Off-campus UMass Amherst users: To download campus access theses, please use the following link to log into our proxy server with your UMass Amherst user name and password.
Non-UMass Amherst users: Please talk to your librarian about requesting this thesis through interlibrary loan.
Theses that have an embargo placed on them will not be available to anyone until the embargo expires.
Master of Science (M.S.)
Year Degree Awarded
Month Degree Awarded
Semiparametric Regression, Load Forecasting, Penalized Splines, Mixed Models
Power system planning, reliability analysis and economically efficient capacity scheduling all rely heavily on electricity demand forecasting models. In the context of a deregulated wholesale electricity market, using scheduling a region’s bulk electricity generation is inherently linked to future values of demand. Predictive models are used by municipalities and suppliers to bid into the day-ahead market and by utilities in order to arrange contractual interchanges among neighboring utilities. These numerical predictions are therefore pervasive in the energy industry.
This research seeks to develop a regression-based forecasting model. Specifically, electricity demand is modeled as a function of calendar effects, lagged demand effects, weather effects, and a stochastic disturbance. Variables such as temperature, wind speed, cloud cover and humidity are known to be among the strongest predictors of electricity demand and as such are used as model inputs. It is well known, however, that the relationship between demand and weather can be highly nonlinear. Rather than assuming a linear functional form, the structural change in these relationships is explored. Those variables that indicate a nonlinear relationship with demand are accommodated with penalized splines in a semiparametric regression framework. The equivalence between penalized splines and the special case of a mixed model formulation allows for model estimation with currently available statistical packages such as R, STATA and SAS.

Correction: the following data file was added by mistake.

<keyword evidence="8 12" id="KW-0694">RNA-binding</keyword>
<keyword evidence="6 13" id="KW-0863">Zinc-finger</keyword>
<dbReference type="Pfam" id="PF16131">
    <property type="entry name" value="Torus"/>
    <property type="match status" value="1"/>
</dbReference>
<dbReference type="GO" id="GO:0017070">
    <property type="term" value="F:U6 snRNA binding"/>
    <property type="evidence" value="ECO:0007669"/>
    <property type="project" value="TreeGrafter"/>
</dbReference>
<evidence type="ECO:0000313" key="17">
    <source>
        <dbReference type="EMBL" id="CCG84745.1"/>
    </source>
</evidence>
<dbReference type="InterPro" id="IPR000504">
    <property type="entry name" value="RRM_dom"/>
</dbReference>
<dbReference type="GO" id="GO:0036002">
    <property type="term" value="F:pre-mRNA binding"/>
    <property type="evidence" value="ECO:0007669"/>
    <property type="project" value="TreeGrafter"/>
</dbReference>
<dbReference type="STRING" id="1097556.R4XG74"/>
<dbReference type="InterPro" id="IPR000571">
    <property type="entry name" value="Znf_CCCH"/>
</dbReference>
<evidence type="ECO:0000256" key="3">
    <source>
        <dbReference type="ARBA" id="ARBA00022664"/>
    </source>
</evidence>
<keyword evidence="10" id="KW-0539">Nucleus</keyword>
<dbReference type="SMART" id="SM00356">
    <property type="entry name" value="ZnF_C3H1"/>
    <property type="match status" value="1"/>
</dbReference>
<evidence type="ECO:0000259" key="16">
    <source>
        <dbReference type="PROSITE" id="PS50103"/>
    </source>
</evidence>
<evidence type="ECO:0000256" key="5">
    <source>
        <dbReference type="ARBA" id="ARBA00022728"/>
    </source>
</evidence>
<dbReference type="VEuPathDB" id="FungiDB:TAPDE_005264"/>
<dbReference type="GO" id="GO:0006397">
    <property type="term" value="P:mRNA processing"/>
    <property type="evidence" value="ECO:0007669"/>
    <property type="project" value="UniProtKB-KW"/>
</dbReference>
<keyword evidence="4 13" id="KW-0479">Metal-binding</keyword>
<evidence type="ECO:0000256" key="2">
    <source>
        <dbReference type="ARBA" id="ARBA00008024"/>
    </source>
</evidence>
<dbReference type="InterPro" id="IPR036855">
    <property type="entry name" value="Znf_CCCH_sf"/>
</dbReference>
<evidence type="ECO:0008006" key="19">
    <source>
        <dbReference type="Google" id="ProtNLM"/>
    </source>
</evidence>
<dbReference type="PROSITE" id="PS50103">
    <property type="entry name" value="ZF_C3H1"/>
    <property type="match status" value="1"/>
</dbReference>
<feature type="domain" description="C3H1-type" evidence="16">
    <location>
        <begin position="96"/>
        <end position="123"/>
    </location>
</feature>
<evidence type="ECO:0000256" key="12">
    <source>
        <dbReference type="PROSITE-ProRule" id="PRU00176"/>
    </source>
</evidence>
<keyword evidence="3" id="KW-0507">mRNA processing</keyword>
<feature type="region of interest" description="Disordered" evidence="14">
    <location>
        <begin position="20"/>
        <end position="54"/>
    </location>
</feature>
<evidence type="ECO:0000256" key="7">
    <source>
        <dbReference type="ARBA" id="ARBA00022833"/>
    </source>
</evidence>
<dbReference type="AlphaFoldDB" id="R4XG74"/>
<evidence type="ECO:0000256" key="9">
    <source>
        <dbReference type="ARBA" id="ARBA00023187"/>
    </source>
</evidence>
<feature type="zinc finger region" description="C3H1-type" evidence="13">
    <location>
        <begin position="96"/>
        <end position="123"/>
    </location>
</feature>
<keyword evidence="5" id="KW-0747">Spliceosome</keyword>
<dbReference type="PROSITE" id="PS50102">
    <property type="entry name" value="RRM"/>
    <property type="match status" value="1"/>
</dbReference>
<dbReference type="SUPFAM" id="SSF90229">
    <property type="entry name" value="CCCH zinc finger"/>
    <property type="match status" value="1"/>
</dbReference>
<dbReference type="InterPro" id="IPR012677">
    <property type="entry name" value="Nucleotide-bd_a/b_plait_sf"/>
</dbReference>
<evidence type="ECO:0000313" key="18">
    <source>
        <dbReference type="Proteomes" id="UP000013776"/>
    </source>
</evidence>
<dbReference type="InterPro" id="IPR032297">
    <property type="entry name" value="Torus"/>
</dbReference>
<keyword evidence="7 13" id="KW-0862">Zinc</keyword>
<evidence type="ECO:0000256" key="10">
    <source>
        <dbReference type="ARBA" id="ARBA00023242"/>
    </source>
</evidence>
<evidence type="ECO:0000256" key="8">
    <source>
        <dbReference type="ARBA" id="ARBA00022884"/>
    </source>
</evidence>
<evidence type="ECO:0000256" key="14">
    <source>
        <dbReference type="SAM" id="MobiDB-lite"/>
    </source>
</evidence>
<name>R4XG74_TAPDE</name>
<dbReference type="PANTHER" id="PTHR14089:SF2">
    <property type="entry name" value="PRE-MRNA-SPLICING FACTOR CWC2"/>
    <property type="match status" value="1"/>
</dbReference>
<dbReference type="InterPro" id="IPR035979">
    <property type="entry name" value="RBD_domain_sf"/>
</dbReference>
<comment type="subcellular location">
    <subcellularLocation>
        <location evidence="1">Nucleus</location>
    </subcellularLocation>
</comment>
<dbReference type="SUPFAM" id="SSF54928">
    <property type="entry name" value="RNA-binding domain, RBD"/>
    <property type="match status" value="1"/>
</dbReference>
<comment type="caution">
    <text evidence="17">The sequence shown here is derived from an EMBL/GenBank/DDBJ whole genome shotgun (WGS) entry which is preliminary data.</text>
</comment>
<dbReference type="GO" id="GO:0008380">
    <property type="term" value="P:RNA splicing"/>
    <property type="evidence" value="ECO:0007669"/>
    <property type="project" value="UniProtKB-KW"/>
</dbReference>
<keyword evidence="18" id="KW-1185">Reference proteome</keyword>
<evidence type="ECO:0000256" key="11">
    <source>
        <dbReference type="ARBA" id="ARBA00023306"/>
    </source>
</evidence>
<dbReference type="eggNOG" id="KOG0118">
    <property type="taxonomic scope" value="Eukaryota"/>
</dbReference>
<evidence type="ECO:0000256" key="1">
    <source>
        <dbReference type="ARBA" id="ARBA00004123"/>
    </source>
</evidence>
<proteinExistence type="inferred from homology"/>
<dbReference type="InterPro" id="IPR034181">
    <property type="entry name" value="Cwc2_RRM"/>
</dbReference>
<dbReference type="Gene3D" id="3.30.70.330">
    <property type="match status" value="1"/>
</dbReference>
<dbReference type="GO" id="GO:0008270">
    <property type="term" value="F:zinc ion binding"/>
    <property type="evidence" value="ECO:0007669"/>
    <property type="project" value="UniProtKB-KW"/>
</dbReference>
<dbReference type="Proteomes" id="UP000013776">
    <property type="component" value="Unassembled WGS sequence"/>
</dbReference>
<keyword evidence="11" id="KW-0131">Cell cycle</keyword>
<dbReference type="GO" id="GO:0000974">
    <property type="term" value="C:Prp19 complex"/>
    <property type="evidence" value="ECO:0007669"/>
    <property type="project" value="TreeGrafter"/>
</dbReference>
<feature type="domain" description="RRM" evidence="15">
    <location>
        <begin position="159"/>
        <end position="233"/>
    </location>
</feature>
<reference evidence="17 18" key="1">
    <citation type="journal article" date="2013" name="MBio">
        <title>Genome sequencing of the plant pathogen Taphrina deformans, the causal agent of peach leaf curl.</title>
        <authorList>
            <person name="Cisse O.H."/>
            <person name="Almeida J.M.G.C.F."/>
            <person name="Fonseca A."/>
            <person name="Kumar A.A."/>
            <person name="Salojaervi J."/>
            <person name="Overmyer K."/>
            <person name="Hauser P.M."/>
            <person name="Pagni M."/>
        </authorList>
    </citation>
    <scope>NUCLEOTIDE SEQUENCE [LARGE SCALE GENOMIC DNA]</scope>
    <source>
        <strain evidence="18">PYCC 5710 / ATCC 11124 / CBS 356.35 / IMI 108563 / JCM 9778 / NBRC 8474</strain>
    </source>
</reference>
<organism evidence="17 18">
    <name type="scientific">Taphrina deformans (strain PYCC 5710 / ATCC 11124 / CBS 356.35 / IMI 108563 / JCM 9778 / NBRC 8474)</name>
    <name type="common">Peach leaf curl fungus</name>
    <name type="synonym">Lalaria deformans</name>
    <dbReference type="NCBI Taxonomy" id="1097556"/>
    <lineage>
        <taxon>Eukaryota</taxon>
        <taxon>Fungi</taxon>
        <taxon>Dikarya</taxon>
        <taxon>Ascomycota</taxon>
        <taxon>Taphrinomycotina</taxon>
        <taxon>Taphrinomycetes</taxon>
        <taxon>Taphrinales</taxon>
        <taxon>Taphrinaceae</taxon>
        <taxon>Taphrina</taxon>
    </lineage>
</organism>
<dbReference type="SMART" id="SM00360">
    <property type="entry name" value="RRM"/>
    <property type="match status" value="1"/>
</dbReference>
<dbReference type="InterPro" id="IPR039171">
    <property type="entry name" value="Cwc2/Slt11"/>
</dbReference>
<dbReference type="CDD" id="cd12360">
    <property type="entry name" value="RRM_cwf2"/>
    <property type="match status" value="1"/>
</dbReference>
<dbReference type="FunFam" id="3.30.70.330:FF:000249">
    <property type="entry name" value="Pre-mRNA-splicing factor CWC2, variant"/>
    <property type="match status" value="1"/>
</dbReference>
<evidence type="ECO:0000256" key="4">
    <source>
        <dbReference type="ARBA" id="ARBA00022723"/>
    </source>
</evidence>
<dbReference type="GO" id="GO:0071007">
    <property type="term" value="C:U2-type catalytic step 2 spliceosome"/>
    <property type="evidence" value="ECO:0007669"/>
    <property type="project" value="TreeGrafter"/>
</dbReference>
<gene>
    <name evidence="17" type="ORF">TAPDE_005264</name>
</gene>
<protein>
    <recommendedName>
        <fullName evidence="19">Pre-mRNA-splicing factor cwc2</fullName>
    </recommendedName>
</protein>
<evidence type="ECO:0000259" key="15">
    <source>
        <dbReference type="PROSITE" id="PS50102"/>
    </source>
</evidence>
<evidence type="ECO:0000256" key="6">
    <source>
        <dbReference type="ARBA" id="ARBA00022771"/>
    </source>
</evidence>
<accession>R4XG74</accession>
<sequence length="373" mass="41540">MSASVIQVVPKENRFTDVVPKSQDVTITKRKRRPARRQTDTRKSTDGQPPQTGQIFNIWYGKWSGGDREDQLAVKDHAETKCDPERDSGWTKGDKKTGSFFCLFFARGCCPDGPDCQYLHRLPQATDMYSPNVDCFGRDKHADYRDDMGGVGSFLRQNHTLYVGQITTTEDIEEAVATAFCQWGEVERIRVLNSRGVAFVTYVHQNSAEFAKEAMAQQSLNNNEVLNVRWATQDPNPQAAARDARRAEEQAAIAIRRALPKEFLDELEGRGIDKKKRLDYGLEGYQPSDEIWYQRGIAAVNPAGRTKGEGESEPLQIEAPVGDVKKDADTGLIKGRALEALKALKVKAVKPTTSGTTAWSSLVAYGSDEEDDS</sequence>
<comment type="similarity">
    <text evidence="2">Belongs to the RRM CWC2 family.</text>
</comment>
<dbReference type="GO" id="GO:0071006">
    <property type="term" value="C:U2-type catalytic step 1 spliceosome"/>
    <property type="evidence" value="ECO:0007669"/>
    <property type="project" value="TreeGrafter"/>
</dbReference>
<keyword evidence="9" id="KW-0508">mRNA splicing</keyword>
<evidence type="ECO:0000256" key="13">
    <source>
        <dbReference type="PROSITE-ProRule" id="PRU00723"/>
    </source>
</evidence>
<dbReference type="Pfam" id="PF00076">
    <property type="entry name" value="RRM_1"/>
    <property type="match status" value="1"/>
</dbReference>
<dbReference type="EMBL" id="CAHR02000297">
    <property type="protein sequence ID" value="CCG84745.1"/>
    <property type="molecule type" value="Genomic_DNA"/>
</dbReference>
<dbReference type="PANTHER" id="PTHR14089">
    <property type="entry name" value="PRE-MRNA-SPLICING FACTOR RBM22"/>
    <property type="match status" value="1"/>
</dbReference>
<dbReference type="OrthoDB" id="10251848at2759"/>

Historical data are available for the entire New England region as well as for the smaller zones that collectively make up the regional grid. As such, a secondary research objective of this thesis is to explore whether or not an aggregation of zonal forecasts might perform better than those produced from a single regional model. Prior to this research, neither the applicability of a semiparametric regression-based approach towards load forecasting nor the potential improvement in forecasting performance resulting from zonal load forecasting has been investigated for the New England wholesale electricity market.
Bernard J. Morzuch